I look for the unusual. I’ve been in this business long enough that certain stones don’t have the same appeal any more, because you see them everywhere. So I’m usually looking for an unusual color, an unusual shape. I’m very drawn to palettes of blues, grays, and greens. They tend to be the stones that not only sell the best for me, but that I find myself most drawn to.

 Sage_Opal_Starburst earrings by Shawn WarrenFiona Crown ring by Shawn Warren

Orin emerald diamond lariat necklace by Shawn WarrenI love the sliced diamond pieces. That seems to have become a signature for you.

The sliced diamonds are particularly interesting to me because they’re very organic. Each one has its own story and the price point is much more compelling than a traditional cut diamond. You can get a lot of look and value. Most people I sell to don’t want to wear the same thing as their best friend. They want something a little unusual. So if you were to get a pair of diamond slice studs, chances are the shape would be unique. It lends a little individuality.

What kind of woman wears Shawn Warren jewelry?

She’s a woman who really likes fashion but is not necessarily looking to broadcast her brand. She’s more discreet. She has a bit of a downtown edge, likes to wear jeans with a great pair of boots. She probably has the newest bag but it’s more likely to say Loewe than Celine. She’s worldly and smart. She exercises. We have a page on the website that describes our philosophy and one of the phrases is “perfectly imperfect.” I like that motto.

On your website, you refer to your mother as your muse. Tell me about her.

My mother modeled for Geoffrey Beene, Halston and Kasper in the fifties. She very much embodied the kind of woman I just described – confident and comfortable. She wore jeans a lot, a woman before her time. She liked beautiful things but preferred them to be under the radar.

What would she think of your jewelry?

She got to see a little of it. She would always tell me straight out which pieces she loved and which pieces she hated. [laughs] She didn’t have a great filter! I think she would have appreciated what’s become of my business.

Rainbow_Opal_Ring_by Shawn WarrenSignature Large Oval Cuff by Shawn Warren

If we met for lunch, which pieces might you be wearing?

I’m loving these lariat necklaces. You can wear them with many different necklines because you can adjust them up or down. I’m going to do them in a lot of colors, but I tend to prefer more monochromatic pieces myself. I might wear my signature large oval cuff with the black diamonds. It fits really well, grips the wrist and doesn’t move around.

And I love the idea of the floating diamonds so I might wear that Teardrop ring. Another design I’m wearing a lot are the big Portia fan earrings. That top piece fits into your lobe and the triangle extends below.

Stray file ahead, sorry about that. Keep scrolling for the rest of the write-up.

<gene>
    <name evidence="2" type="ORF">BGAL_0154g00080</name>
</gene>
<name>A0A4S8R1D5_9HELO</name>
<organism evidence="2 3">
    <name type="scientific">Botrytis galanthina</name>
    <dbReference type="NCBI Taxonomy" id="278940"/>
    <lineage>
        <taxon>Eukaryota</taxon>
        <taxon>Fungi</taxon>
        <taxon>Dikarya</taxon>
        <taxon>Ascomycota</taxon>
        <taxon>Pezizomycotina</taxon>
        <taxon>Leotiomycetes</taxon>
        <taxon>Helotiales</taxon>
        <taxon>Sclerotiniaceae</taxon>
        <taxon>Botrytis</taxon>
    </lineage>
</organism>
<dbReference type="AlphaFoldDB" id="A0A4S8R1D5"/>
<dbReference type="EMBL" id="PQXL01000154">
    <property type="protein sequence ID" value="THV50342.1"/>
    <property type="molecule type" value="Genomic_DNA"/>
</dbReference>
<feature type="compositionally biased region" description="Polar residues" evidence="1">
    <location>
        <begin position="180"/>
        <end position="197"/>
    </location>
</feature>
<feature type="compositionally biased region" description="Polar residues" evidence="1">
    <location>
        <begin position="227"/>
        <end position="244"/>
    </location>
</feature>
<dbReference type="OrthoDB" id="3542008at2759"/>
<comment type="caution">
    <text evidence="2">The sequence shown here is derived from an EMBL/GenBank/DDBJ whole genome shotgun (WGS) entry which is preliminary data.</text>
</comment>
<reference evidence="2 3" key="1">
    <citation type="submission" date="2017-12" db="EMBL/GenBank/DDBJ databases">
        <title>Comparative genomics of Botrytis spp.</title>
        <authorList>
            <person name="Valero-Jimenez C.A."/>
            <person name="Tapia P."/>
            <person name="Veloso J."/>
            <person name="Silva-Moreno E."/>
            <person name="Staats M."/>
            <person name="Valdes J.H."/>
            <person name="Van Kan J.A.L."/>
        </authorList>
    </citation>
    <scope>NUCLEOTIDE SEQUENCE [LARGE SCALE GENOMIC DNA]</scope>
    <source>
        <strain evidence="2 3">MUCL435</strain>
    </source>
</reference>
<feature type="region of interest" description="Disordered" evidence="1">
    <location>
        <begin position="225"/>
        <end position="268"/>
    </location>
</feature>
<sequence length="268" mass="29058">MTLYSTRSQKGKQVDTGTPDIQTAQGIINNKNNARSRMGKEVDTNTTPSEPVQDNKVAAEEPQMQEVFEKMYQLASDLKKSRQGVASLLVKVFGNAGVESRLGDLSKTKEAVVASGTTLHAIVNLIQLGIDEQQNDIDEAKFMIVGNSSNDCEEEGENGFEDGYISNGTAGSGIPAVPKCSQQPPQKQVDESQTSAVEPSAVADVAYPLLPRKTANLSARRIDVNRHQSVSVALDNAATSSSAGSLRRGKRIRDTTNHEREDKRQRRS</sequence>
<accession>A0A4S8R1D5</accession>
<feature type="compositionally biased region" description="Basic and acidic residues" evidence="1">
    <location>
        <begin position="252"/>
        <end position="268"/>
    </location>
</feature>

Portia Fan Earrings by Shawn Warren Your jewelry looks very easy to wear.

I think a lot about wearability. I prefer jewelry that doesn’t call too much attention to itself but adds some dimension to your jeans or your blazer. The way women dress now is not so much about special occasion. They want something they can wear day to night, that they’ll be able to get a lot of use from. My jewelry is not just going to sit in a safe somewhere.


Half dimes

One of the favorite coins in my collection is one of tiniest. The half dime was authorized under the Coinage Act of 1792 as the smallest silver denomination. The weight of the coin was just 1.35 grams, which was later reduced to 1.34 grams. The diameter was a 15.5 mm, making it both smaller and thinner than the dime.

half-dime

I came across this 1829 half dime, which was graded NGC AU 53 in an old holder. While the scan above does not convey completely, the coin is covered in colorful, original toning. Furthermore, the coin displays much greater detail and minimal wear than the grade level would suggest. As a premium example for the given grade, I decided to mark the purchase. I sent the coin to CAC and it received their gold sticker, indicating that the coin exceeded their standards for the given grade level.

Slowly but surely I will attempt to build a collection of the Capped Bust Half Dimes in similar grade and quality. The series is relatively short lived, running from 1829 to 1837. This makes for only nine different dates to acquire. There are no significant key dates for the series so all coins carry a modest price tag for about uncirculated coins.

It's not the most popular series, so not every dealer has a lot of examples available. However, I am sure I will be able to pick up an outstanding coin or two in the coming years.

Error coins


With billions of coins produced each year by the United States Mint, it is inevitable that a few might experience inadvertent flaws or abnormalities within the minting process. Such error coins typically occur with extreme rarity and are avidly pursued by some coin collectors.

Error Coins

The rarity of the different types of errors can vary across the denominations and years of issue. Generally, errors with larger diameter coins occur with less frequency compared to smaller coins. Errors on circulating coins are more likely to escape detection than numismatic coins. Since early 2002, modifications to the production process have greatly reduced the occurrence of certain types of errors.

Due to their nature, nearly every error coin will have some unique aspects, although many of these will fall into one of several broad categories established by collectors. 

Some of the more frequently encountered errors include clipped planchets where a portion of the metal is missing, off center strikes where the coins were struck incorrectly centered, and broadstrikes which were struck outside the retaining collar. At the start of the Presidential Dollar Program, missing edge lettering errors were common until the production process was modified.

Error Coin

Less frequently encountered errors include coins which have been struck multiple times, coins struck on the wrong planchet or wrong metal, and mule errors where coins are struck with obverse and reverse dies intended for different coins.

As with many other segments of collecting, it is often useful to certify error coins. A third party company with authenticate the piece, describe the error, and assign a numerical grade. This site includes additional basic information on error coins and a selection of certified errors available for sale.